Published 2 years ago.
About a 4 minute read.
Image: The Fixers/The Yes Men
Two recent releases by a noted activist group put tough questions in front of one of the world’s largest financial institutions — which would be wise to pay
On October 19, a notable press release from investment behemoth Vanguard
Group made the rounds in the
financial world and to a range of media outlets. In short, it announced a big
shift in the company’s investment strategy to align with Paris climate
Among the highlights was the announcement of a new target-date fund for “young
investors” entitled “Vanguardians of the Galaxy” — which was not only a sizable
move for an “old money” company, but also took advantage of a popular film
series to get across Vanguard’s “new objectives.”
sounded promising; and it struck a chord with those clamoring for real change in
big finance. 60 of the world’s largest financial institutions have more than
in fossil fuel-related
and those industries rely on that major financing to stay profitable. A shift
like this from Vanguard would be significant and perhaps start a domino effect
for other institutions.
There was just one problem. It was all fake.
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“While Vanguard wields massive influence over so many global industries,
including fossil fuels, they seem to hide in the shadows,” activist Jeff
Walburn told Sustainable Brands™. “They lag far behind their
competitors on climate risk to the investments they manage — odd
short-sightedness for a firm that talks a big game about responsibly managing
risk in the long term.”
Walburn, who uses the name as a pseudonym, is an organizer with The Yes
Men — an activist group focused on driving attention
towards the intersection of big business and climate change. He and The Fixers, an emergent faction of The Yes Men, were largely
responsible for the recent PR stunt.
Walburn didn’t stop there. He drafted and released a fake “response” from
Marvel (which owns the “Guardians of the Galaxy” franchise) denouncing
the original fake Vanguard release, essentially trying to add further
credibility to both efforts.
“The fake response was a fun way to stir the pot,” Walburn said. “Marvel was not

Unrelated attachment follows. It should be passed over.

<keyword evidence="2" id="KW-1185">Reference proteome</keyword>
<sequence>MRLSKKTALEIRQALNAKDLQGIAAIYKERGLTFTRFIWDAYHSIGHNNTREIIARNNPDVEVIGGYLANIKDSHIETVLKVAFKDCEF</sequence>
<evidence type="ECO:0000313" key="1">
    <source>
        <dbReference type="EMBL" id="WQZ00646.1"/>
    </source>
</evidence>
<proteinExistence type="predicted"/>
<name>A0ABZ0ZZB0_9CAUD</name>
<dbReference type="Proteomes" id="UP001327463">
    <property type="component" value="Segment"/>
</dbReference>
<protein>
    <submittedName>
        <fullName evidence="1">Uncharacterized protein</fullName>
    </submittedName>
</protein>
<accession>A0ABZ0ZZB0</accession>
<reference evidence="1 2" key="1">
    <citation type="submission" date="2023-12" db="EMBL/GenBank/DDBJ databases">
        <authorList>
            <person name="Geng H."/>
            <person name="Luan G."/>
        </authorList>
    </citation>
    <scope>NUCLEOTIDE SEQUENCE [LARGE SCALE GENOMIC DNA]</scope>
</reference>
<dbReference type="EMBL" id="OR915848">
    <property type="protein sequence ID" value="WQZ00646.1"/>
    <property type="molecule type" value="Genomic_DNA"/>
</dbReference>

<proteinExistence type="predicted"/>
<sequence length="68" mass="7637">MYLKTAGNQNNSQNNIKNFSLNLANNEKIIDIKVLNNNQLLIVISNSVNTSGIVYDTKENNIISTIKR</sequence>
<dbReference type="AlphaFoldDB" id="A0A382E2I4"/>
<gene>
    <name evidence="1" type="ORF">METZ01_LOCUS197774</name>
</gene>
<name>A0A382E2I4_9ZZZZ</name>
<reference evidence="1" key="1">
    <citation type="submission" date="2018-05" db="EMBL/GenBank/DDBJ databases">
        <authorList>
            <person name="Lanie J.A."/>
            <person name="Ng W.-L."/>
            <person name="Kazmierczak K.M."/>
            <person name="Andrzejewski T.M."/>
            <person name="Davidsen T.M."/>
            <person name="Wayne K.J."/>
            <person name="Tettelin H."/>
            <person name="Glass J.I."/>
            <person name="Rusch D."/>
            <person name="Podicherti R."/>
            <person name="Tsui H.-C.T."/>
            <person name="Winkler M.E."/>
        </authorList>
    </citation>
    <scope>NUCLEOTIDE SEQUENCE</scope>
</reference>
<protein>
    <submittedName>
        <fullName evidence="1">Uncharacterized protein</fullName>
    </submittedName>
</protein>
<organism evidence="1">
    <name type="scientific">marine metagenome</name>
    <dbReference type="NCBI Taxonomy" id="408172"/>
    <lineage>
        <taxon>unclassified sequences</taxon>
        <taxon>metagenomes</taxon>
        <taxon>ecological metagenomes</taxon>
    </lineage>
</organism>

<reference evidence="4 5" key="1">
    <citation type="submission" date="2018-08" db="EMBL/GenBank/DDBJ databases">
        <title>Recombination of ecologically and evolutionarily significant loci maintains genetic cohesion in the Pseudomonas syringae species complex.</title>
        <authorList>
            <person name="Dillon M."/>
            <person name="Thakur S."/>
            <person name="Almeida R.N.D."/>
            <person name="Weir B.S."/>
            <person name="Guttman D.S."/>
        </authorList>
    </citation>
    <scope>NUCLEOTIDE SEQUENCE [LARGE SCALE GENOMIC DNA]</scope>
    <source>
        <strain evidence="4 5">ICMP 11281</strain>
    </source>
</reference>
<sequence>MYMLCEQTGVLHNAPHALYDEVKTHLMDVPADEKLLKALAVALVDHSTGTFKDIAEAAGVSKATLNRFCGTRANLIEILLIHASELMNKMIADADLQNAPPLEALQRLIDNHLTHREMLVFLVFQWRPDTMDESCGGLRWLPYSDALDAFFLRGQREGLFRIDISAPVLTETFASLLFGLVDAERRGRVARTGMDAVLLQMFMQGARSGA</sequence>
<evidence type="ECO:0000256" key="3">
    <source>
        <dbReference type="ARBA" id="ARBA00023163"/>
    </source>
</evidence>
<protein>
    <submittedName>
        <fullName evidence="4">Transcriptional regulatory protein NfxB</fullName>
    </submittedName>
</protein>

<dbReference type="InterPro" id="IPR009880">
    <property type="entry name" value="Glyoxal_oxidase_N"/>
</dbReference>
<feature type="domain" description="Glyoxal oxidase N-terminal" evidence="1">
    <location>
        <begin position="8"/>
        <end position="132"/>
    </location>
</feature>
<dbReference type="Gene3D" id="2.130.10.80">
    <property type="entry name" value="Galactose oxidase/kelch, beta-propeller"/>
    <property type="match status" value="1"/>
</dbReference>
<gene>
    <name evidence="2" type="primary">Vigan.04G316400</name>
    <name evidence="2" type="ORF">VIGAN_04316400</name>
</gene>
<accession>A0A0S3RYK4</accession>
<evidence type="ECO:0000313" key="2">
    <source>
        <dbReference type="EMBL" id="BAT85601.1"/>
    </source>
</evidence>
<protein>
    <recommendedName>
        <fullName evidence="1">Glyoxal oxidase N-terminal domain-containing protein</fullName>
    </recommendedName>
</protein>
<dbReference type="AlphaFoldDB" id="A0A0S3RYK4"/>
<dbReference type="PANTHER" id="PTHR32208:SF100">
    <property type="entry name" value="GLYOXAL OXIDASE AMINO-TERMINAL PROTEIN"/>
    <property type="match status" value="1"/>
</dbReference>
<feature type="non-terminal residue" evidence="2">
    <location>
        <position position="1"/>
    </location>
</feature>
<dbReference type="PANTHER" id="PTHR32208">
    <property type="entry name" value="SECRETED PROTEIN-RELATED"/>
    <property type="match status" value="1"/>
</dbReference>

a target; they are part of the thematics of the action. And I like the idea that
Vanguard lags so dreadfully behind even most other corporations — to the point
that another giant corporation would be embarrassed to be standing next to
Vanguard, given their role in financing planetary doom.”
Neither Vanguard nor Marvel returned SB’s request for comment.
The “back and forth” between the companies attracted some media attention, but
many outlets took down their stories or stopped reporting once they became aware
of the hoax. A couple outlets did report on the fake releases — noteworthy
considering the origin was the same person who fabricated a 2019
claiming to be from BlackRock CEO Larry
These endeavors are largely meant to draw attention to the role large financial
institutions play in climate change. Walburn told SB that he thinks there are
simple things Vanguard could be doing to change their complicity in “climate
collapse,” but the company isn’t showing any real climate leadership.
While stunts like these are not an everyday occurrence, they do show how easy it
is to adjust public
and catch the eyes and ears of those with influence. The dual releases surely
drew attention to Vanguard’s ongoing fossil fuel investments (totaling more
than $350 billion);
and drawing Marvel (unwillingly) into the conversation opens the door to an
entirely different audience, as well.
On the business side, it’s clear consumer demands are changing rapidly and
activism-level work will only move the needle faster. Consumers are spending
more money than ever with companies that are not only transparent about their
climate-related objectives, but actively doing work to help mitigate their
negative impact and create lasting value for the world.
Although big finance is lagging far behind in the climate conversation, it would
be wise for Vanguard and its peers to take heed of the awareness this recent
stunt brought on — because the questions The Yes Men are raising will likely
move front and center sooner, rather than later.
Published Nov 15, 2021 1pm EST / 10am PST / 6pm GMT / 7pm CET
Geoff is a freelance journalist and copywriter focused on making the world a better place through compelling copy. He covers everything from apparel to travel while helping brands worldwide craft their messaging. In addition to Sustainable Brands, he's currently a contributor at Penta, AskMen.com, Field Mag and many others. You can check out more of his work at geoffnudelman.com.